One of the beauties of yoga therapy school is the variety of avenues you can pursue following graduation. Whether you decide to dedicate your practice to individual sessions, small group classes, clients facing trauma, pregnant or postpartum clients, or something else, you can expect a rewarding career as a trained professional working as a therapeutic yoga instructor. Restorative yoga is a popular form of practice that people flock to from all walks of life, giving you the opportunity to make an impact on countless lives.
Training with the Vancouver School of Healing Arts will prepare you to fill your role confidently and capably when you pursue a career in yoga therapy. With courses ranging from Trauma Informed Therapy to Pelvic Health and Yoga Therapy, you will benefit from a comprehensive program that prepares you to work with all kinds of people. Continue reading to learn more about restorative yoga and see if it’s a direction you’d like to pursue after yoga teacher training.
Explore the Concept of Passive Healing
Restorative yoga is all about slowing down, letting go, and inviting rest into the body. In contrast to some more challenging forms of yoga, such as inversion practices and Ashtanga which focus on muscular strength, restorative yoga aims to melt away muscle tension through deep mental and physical relaxation. This style of yoga requires building up a different type of strength, which can be just as challenging: the practice of unwinding.
Restorative sessions are created around the idea of passive healing. Cultivating a connection between the mind and body while focusing on the breath helps decompress areas that are holding onto tension. This release of built-up rigidity often helps clients think and feel more clearly without unwanted tightness, especially with the use of props such as bolsters, blankets, blocks, and more.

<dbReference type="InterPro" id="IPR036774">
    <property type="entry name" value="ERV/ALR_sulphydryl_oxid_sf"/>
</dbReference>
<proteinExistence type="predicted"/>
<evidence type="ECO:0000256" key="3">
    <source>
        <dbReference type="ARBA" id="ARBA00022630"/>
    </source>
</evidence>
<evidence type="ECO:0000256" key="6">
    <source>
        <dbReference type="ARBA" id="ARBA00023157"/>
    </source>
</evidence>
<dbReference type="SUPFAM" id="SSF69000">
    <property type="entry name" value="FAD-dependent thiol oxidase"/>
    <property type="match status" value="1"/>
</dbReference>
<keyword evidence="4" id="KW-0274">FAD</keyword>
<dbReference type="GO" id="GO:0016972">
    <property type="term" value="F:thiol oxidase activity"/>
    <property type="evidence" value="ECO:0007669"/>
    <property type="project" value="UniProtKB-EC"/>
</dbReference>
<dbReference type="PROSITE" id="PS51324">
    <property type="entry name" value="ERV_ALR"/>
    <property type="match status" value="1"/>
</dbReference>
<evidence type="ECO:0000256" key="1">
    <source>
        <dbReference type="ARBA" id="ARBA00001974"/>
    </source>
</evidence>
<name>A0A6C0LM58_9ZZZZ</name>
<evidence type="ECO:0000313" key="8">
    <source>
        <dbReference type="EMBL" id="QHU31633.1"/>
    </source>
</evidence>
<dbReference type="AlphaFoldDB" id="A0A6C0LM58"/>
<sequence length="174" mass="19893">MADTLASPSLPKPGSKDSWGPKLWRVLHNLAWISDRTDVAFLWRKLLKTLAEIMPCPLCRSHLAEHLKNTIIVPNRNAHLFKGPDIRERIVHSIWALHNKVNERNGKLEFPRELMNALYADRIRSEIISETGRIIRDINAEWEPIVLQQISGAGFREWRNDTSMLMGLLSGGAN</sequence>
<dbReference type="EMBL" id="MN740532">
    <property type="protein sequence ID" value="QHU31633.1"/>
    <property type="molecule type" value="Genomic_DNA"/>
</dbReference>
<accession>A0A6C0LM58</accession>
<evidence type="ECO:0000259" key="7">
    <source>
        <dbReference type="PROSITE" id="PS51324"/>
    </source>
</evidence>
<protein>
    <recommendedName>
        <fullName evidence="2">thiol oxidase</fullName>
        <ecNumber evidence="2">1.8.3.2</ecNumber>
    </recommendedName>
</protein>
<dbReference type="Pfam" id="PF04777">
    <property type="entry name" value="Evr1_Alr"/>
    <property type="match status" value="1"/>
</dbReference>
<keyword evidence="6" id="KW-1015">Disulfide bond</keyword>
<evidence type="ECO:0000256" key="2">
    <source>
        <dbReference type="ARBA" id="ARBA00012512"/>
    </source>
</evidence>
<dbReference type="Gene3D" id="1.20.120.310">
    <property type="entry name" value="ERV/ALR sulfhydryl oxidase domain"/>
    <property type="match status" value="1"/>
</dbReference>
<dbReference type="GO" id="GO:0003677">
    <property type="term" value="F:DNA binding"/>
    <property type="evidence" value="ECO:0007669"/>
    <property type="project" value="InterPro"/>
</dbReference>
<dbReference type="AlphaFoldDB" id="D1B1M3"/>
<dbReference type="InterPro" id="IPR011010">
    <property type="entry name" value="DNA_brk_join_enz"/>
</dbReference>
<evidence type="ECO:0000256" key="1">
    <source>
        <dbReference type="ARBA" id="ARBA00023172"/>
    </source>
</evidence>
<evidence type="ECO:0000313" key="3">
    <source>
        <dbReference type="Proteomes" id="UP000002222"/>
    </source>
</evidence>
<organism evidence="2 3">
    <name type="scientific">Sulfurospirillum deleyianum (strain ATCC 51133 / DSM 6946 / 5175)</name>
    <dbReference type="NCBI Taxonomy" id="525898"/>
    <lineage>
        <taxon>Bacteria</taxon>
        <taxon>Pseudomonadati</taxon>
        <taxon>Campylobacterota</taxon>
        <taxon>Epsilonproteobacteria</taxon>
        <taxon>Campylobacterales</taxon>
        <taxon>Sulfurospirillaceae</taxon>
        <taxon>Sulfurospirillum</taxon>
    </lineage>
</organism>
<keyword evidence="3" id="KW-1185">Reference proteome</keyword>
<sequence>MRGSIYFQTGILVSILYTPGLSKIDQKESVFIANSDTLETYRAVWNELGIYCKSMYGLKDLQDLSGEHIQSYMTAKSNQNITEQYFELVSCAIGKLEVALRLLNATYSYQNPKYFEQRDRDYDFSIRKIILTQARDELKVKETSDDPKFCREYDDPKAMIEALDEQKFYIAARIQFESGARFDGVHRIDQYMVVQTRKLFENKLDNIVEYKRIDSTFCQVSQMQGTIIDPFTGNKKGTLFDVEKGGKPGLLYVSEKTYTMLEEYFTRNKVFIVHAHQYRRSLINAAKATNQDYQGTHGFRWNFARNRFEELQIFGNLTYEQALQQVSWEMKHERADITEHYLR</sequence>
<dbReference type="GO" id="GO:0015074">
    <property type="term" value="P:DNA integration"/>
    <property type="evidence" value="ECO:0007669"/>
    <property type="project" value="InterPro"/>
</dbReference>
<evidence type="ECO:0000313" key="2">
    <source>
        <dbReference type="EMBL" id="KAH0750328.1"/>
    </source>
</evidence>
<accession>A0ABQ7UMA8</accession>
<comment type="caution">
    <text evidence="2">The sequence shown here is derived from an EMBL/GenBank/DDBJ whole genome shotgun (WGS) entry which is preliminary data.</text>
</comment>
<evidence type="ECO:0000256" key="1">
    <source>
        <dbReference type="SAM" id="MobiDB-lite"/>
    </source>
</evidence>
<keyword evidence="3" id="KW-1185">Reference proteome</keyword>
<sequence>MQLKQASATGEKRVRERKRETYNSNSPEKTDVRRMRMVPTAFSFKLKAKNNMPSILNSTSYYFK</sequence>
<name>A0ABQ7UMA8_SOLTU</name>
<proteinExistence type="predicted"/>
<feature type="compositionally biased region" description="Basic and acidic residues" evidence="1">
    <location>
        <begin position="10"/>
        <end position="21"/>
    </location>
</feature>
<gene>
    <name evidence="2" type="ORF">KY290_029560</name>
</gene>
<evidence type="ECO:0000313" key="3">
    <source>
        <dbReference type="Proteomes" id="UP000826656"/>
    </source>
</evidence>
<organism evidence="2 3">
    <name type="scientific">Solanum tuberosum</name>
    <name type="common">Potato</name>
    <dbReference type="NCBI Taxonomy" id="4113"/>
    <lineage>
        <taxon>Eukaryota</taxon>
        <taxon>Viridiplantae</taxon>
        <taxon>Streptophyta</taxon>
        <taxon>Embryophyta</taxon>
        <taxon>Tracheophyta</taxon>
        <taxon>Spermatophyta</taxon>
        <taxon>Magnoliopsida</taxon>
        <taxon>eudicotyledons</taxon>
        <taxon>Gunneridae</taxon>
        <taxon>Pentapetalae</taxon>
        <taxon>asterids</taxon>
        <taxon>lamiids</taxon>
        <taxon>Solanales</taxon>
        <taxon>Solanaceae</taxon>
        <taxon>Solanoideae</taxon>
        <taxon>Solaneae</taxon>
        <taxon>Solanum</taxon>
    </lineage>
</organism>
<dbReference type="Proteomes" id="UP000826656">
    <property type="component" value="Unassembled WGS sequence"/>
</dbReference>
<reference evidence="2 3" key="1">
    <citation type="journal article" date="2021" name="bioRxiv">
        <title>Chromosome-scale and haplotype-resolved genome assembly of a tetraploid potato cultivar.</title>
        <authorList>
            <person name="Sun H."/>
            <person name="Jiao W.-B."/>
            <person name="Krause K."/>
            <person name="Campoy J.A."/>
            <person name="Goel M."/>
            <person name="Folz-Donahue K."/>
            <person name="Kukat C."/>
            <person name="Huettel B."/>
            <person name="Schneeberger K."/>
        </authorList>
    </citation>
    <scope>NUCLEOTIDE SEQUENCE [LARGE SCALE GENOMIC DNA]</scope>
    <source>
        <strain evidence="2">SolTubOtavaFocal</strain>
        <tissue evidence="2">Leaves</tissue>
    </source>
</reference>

Reducing Symptoms of Chronic Pain
Restorative yoga, as you may learn in your yoga therapy courses, prioritizes only a few poses during a session. This means that you spend an extended amount of time in each pose, really getting to know how your body is feeling in each position and inviting calmness and relaxation. These longer holds support the movement of blood into deeper tissues while often lowering blood pressure and breathing rate, returning the body to a relaxed state.
Chronic pain is often a manifestation of traumatic experiences in one’s life. Restorative yoga can help ease the sensations of chronic pain in some cases, paying close attention to opening up areas that hold onto tightness the most, such as the head, neck, back, and lower limbs. With training in advanced anatomy and physiology from the VSOHA, you’ll understand the importance of exploring these movements slowly with careful consideration of the joints and muscles involved.
Help Clients Sleep Better After Yoga Therapy School
While restorative yoga is different from sleep, it supports the aim of intentional and conscious relaxation. Studies show that various forms of yoga, including restorative yoga, promote the release of melatonin and reduce hyperarousal. These both contribute to a more relaxed state of mind, making falling asleep a much easier process for participants. Since it may also improve the quality of sleep, a consistent restorative yoga practice can be especially helpful for your clients after yoga therapy school if they are experiencing insomnia.
Improved State of Relaxation from Restorative Yoga
Connecting the body deeply through restorative yoga often results in an improved mood. As a yoga therapy instructor, you may even be able to provide an outlet for those dealing with stress, anxiety, depression, and other mood disorders. With a deep feeling of relaxation, it becomes harder to give attention to these negative emotions, proving to be a useful tool for anyone looking to practice the art of relaxation.
Interested in starting a yoga therapy career?
Contact VSHOA for more information!